Not to get all Zen Buddhist on y'all,*taps blog*...I finished it. Yeah, that's right. 5:06 am on August 16, 2009--the first romance has officially been tracked changed, which basically makes it a second draft.

254 pages at 1.5 spacing. 90,214 words (minus all the Chapter titles, dates, and occasional city identifiers)....meaning that the actual story itself is 90,214 words.

Good. Lord. I didn't I was so stinkin' verbose.

So, my pretties, I'm uploading to MegaUpload the book itself. It's all tracked changed in red for your delight, just waiting to be read and ripped apart. I have it set to by author, so apparently, if you are so inclined, you, too, can crayon-via-Microsoft Word all over it and it'll show up in a different color up to eight people.

However, it is 254 pages long.

I'm also uploading my revision letter to myself on Google Docs. Try not to laugh, because it's so fiction class 101. What can I say? I learn at my own pace. This re…

Because it's my blog and I can...


Regency/Romancelandia Glossary

Largely from Candice Hern's website here, just a list of a few terms I used in my story.

Almack's : Assembly rooms in London, where balls were held every Wednesday during the Season. Patronesses of Almack's determined who could come in and who could not. Anyone in trade, even aristocrats associated with trade, were not admitted.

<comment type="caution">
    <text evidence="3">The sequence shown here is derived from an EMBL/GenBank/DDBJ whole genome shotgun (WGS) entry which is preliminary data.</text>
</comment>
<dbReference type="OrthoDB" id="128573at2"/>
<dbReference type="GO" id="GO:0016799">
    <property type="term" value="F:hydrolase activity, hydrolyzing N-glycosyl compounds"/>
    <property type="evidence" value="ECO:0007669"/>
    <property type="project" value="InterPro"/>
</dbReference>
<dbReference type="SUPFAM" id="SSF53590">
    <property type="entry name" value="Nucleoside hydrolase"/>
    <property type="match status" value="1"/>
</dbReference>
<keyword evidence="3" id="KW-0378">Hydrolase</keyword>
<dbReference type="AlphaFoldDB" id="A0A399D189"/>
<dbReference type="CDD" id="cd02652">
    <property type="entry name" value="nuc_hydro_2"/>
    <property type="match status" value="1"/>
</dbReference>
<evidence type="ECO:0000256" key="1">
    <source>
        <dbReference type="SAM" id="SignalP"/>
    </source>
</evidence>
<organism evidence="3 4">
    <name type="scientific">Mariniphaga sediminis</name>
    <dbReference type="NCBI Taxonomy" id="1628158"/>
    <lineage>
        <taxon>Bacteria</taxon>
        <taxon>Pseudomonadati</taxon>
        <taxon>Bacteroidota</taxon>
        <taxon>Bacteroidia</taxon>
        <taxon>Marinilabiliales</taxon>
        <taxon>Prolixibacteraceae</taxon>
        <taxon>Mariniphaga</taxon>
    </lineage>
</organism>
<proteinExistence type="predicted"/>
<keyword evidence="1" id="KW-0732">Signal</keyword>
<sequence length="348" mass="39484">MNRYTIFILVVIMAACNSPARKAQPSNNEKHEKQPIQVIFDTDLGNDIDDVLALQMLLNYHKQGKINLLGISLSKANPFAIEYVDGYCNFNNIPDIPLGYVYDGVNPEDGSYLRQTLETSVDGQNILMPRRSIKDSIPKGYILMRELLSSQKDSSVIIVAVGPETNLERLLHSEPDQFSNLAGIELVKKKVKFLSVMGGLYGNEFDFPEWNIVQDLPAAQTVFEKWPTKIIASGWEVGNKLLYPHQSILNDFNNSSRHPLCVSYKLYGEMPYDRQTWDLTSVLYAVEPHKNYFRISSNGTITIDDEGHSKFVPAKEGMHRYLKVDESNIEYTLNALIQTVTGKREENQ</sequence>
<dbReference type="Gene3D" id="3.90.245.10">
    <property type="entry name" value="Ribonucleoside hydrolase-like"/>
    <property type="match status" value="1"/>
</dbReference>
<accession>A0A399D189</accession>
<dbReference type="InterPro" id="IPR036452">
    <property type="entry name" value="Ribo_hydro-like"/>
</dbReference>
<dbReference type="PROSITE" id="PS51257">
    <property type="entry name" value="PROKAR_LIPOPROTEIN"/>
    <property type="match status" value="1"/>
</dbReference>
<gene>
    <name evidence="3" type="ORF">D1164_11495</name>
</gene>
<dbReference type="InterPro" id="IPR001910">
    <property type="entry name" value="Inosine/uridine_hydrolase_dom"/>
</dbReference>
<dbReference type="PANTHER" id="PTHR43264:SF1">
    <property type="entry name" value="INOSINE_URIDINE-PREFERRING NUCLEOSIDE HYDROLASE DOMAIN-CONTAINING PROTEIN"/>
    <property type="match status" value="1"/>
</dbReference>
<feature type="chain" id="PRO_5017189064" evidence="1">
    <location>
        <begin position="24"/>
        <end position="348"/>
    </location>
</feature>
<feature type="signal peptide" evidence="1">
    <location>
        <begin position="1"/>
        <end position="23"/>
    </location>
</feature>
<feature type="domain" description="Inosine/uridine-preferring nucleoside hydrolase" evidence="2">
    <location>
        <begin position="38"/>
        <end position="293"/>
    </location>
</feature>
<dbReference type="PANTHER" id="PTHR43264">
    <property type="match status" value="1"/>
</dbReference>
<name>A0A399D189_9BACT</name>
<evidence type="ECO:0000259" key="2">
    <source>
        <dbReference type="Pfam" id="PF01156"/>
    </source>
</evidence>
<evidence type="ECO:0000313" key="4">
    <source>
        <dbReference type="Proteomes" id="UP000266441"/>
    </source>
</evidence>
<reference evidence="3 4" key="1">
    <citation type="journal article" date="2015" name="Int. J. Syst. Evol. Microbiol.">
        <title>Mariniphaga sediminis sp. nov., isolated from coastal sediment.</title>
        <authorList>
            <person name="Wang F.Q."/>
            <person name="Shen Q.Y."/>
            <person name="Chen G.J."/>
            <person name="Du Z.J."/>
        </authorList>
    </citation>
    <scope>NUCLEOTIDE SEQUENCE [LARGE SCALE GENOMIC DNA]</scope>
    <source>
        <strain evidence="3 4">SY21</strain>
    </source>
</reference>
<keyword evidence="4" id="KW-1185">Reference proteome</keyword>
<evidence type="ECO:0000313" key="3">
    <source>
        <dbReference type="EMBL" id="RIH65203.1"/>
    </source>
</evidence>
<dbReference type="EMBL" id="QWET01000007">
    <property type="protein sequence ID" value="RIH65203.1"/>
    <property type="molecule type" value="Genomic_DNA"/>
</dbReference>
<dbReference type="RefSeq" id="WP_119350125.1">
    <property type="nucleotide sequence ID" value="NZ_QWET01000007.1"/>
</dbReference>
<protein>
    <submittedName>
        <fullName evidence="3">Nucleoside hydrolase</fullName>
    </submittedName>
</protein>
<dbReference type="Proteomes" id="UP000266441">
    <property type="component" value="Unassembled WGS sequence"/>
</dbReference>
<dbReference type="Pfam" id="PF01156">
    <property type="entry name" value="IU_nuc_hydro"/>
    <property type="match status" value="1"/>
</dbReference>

Bath: A city in the southwest of England, located 13 miles southeast of Bristol, Bath is known for its natural hot springs. Very fashionable in the Regency era (Jane Austen lived there for a time).

bluestocking: A woman with unfashionably intellectual and literary tastes.

Bow Street Runner: Established in the 18th century, the Runners worked under the magistrate of Bow Street in London and were the first London police force. The Runners were detectives who pursued felons and cases across the country.

Bristol: A city in the Southwest of England, built on the Avon River, Bristol was one of the country's largest ports. In the 18th century, Bristol&…

In the midst of revising

I was in the middle of Chapter Four late last night. I think I got up to the first time that Mady sees Henry before my eyes started drooping. But I finished reading Bury the Chains today, which will help me immensely.

Bury the Chains is about the British abolition movement in the late eighteenth to the early-to-mid nineteenth century, the only widespread abolition movement of its kind in Europe. I tagged it with Post-It strips while I read, green for general information (like about Quakers, who were early abolitionists or the effects of the French Revolution on Britain or how France banned slavery and then Napoleon reinstated it, the idiot) and orange for bits that I know I can use--like how slaves were treated on the island of Barbados, any ambience about Bristol, and how abolition societies sprung up or how black people lived in England at the time.

Which is all information I need. I had Mady join a ladies' abolition committee in the story, only to read that a) the internationa…